511 primary schools under floor standards (or 546 if you’re picky)

Fewer primary schools have fallen below floor standards this year, but more have been defined as “coasting”, according to key stage 2 data released by the Department for Education today.

Just 511 schools (four per cent) dropped below the standard this year, compared with 665 last year (five per cent).

However the figure is skewed by schools that reopened as academies and were subsequently excluded from the floor standard measure as they are considered closed.

An additional 35 closed primary schools fell below the floor standard but were removed from the figures.

London schools were least likely to fall below the floor standard, with primary schools in the west Midlands, east Midlands, and south-west most likely to fall below floor standards.

More schools fell within the coasting definition this year.

A coasting primary school is defined as one in which fewer than 85 per cent of pupils achieved the expected standard at the end of primary schools, and the average progress made by pupils was less than -2.5 in reading and maths, or -3.5 in writing, for three consecutive years.

This summer, 524 schools (four per cent) met this coasting definition, which is a 10-per-cent increase on the 477 (three per cent of schools) defined as coasting in 2016.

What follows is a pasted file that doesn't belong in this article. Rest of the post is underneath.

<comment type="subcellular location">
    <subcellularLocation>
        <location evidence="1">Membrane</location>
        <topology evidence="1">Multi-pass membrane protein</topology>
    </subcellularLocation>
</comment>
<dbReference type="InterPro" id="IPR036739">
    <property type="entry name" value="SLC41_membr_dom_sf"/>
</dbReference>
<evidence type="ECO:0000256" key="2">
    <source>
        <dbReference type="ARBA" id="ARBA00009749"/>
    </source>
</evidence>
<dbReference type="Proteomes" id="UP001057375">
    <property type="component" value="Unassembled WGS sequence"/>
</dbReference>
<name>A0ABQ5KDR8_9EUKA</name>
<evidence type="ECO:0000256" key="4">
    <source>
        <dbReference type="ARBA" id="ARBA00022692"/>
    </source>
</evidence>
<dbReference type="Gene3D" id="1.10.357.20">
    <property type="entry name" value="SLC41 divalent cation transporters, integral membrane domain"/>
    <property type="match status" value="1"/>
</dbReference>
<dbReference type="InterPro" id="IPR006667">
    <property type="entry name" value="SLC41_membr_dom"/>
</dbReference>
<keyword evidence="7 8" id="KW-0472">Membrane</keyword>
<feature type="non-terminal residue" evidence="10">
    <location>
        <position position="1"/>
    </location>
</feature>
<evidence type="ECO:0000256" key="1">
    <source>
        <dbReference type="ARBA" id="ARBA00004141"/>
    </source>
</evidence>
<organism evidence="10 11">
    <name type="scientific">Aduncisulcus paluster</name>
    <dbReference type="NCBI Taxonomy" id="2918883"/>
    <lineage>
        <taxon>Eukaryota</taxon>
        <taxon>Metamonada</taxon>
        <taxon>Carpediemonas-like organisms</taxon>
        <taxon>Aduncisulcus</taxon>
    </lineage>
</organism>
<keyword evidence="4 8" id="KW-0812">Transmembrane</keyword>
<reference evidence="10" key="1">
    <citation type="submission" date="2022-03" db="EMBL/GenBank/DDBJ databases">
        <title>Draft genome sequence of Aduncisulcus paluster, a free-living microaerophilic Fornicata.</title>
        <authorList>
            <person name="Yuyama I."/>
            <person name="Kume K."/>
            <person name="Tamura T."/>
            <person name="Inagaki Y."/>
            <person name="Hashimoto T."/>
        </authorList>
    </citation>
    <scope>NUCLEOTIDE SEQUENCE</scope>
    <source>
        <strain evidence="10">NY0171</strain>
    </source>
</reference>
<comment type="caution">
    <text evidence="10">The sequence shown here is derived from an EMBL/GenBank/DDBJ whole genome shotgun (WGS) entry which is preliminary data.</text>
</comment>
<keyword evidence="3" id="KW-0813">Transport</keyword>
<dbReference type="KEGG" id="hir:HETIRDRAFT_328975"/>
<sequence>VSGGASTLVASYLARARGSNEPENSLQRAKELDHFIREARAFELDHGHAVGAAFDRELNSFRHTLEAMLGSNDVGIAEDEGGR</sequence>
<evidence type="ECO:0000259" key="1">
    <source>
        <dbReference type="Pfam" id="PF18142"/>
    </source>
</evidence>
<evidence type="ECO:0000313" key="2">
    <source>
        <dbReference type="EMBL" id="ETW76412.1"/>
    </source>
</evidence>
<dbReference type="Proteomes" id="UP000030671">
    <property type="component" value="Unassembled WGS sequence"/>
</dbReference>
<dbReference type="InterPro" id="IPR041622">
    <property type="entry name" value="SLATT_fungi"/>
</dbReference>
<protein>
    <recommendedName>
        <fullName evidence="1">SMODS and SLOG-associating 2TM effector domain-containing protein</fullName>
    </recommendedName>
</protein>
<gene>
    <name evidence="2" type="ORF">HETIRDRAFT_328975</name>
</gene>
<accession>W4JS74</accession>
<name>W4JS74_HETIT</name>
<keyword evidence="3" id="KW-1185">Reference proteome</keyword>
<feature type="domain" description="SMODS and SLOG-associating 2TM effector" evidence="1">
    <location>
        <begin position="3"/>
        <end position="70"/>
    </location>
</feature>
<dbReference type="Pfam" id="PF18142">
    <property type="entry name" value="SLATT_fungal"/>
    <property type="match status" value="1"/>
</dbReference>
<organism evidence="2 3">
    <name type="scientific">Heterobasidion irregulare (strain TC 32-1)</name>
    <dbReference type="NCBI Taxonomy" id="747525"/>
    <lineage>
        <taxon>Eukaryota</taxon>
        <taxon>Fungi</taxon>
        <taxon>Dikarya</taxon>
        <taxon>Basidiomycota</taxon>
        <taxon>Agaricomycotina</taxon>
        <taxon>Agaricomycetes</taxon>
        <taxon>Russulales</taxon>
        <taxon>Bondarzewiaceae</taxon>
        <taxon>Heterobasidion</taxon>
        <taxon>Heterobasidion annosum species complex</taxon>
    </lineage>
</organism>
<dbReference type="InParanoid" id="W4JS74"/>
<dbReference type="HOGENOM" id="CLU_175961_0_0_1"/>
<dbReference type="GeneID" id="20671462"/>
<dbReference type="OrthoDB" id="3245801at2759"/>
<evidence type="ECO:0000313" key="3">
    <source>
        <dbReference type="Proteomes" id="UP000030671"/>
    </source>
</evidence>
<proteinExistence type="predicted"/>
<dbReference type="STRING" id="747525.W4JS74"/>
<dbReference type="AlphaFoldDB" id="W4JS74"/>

Five per cent of schools in Yorkshire and the Humber, the Midlands and the east of England were defined as coasting.

London had the lowest proportion of schools at one per cent.

Where a school falls into the coasting category, a regional schools commissioner or local authority will contact the school to look at its context and consider what action, if any, should be taken. The school may be told to become an academy or take on a new sponsor.

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  1. Chalkface

    The most interesting thing about the “league tables” published this morning is how uninterested people are in them – in contrast to the past. 20 years ago newspapers would produce special supplements with full details of all schools and features on the best performing schools. Now the only people who look at them are Headteachers checking how their school compares to others locally.

    • The lack of interest is probably because parents are interested only in their local schools and not how the whole region is performing.
      And praising, or vilifying, whole regions tells us nothing about how individual schools are doing.